Project Description

So far, London has provided nothing less than the sunny summer we all dreamt of during the dark depths of winter, with what seems to be a never-ending heatwave. With good weather, inevitably, comes a desire to get outside, soak up the sun and find out explore more of what London has to offer.

With this in mind, the Japan Nakama team thought this was the perfect opportunity to share our 5 favourite Japanese gardens (all in London) with the hope that it will encourage others to go out and take a look. We’d love to hear your thoughts and any recommendations of gardens we missed out. Enjoy (and don’t forget your sun cream).

“The garden is comprised of tranquil waterfalls, calming bodies of water and plenty of koi carp”

1. The Kyoto Garden in Holland Park

The Kyoto Garden in Holland Park was built in celebration of London’s Japan Festival, held in 1992, as a symbol of friendship between Great Britain and Japan.

Traditional in design, the garden is comprised of tranquil waterfalls, calming bodies of water and plenty of koi carp. Research shows that bodies of water have a calming impact on the human mind, making it a perfect spot to unwind and reflect.

2. SOAS Japanese Roof Garden

Positioned on top of the Brunei Gallery in a corner of Russell Square, SOAS’s Japanese Roof Garden was designed in 2001 and intended to function as a relaxing space away from the hustle and bustle of London’s busy streets below.

Dedicated to forgiveness, the garden is designed with peacefulness and meditation in mind – something to note if you do choose to visit the gardens. The garden changes from season to season, so while we recommend a summer visit, it’s definitely worth visiting in the colder months, too.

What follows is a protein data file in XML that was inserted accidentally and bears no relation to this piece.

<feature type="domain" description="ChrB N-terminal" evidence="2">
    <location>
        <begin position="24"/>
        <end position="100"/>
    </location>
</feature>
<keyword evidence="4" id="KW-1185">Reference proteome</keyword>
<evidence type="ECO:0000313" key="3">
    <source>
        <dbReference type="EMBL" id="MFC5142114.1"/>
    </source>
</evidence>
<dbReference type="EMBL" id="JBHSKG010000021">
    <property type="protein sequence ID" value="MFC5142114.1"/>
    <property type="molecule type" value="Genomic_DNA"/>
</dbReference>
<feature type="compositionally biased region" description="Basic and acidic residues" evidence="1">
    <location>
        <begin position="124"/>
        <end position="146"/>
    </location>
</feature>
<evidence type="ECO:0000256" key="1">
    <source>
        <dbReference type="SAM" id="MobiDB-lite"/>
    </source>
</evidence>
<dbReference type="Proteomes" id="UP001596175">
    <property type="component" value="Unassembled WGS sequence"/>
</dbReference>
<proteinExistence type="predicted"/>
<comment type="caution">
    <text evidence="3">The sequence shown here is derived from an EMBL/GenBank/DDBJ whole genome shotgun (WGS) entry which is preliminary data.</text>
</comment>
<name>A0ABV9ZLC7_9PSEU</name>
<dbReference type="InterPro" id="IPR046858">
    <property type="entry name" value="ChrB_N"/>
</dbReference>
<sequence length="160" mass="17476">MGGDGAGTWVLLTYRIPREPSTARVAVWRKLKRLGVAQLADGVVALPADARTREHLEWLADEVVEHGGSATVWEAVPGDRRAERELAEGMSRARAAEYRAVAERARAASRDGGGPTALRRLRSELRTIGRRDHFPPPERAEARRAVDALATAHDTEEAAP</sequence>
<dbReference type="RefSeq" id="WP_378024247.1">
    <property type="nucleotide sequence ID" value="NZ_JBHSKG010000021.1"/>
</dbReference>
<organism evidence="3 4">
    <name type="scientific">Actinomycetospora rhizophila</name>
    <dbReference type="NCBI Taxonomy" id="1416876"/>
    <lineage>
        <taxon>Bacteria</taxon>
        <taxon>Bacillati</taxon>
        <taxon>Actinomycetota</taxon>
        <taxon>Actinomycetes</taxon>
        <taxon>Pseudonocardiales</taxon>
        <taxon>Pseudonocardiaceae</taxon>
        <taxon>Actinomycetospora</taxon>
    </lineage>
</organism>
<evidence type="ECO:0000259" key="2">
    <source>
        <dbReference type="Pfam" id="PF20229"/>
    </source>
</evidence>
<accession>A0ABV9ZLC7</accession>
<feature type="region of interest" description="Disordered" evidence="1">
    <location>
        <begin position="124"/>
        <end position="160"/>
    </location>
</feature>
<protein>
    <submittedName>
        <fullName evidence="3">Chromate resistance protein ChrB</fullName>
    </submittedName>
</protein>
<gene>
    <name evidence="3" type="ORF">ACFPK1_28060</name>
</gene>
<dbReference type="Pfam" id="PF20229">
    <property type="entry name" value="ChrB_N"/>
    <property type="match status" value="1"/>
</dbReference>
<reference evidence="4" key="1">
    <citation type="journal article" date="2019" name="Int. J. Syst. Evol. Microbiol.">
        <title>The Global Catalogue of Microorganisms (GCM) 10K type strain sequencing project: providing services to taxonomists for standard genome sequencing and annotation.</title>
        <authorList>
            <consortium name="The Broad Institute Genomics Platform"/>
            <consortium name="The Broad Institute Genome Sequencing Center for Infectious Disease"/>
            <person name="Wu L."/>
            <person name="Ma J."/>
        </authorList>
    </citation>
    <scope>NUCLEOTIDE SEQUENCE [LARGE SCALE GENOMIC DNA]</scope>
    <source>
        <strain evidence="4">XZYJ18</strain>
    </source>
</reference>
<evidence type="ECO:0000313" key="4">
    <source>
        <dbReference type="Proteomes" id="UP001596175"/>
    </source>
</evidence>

3. Hidden Waterfall and Japanese Garden Island in Regent’s Park

Perhaps slightly less known than the others, Regent’s Park boasts a truly peaceful hidden waterfall and Japanese Garden Island (who knew?!) Find the garden by passing through the Jubilee Gate in St. Mary’s Garden, follow the path right and it should be right ahead of you.

With traditional lanterns, hidden bridges and beautiful statues, Regent Park’s hidden gem is definitely worth exploring.


4. Hammersmith Park is sited on the remains of an original Japanese garden designed for the Japan–British Exhibition in 1910. The area, known as the Great White City, was initially developed for 1908 Summer Olympics and was subsequently used for a series of international exhibitions until World War I.


Little sign of the 1910 Japan–British Exhibition remains today, but the Chokushimon (Gateway of the Imperial Messenger, a four-fifths replica of the Karamon of Nishi Hongan-ji in Kyoto) was moved to Kew Gardens in 1911, where it still can be seen.


In November 1954 tennis courts and a playground were added. The remainder of the park opened in September 1955.

Modern era

The Garden of Peace remains intact within Hammersmith Park; it was restored in 2008. The garden is set among bamboo and pagoda trees, and consists of two large ponds which are linked by a stone bridge. Rocks surround the garden, forming a small waterfall. A number of the original plants and trees brought from Japan in 1909 still survive.

5. Kew Gardens

Originally built for the 1910 Japanese-British Exhibition, the Japanese Gateway (or Chokushi-Mon) is a beautifully understated replica of the Nishi Hongan-ji temple in Kyoto that can be found in Kew Gardens.

Surrounded by a traditional Japanese garden, the Japanese gateway is finding if you have a trip to Kew Gardens planned.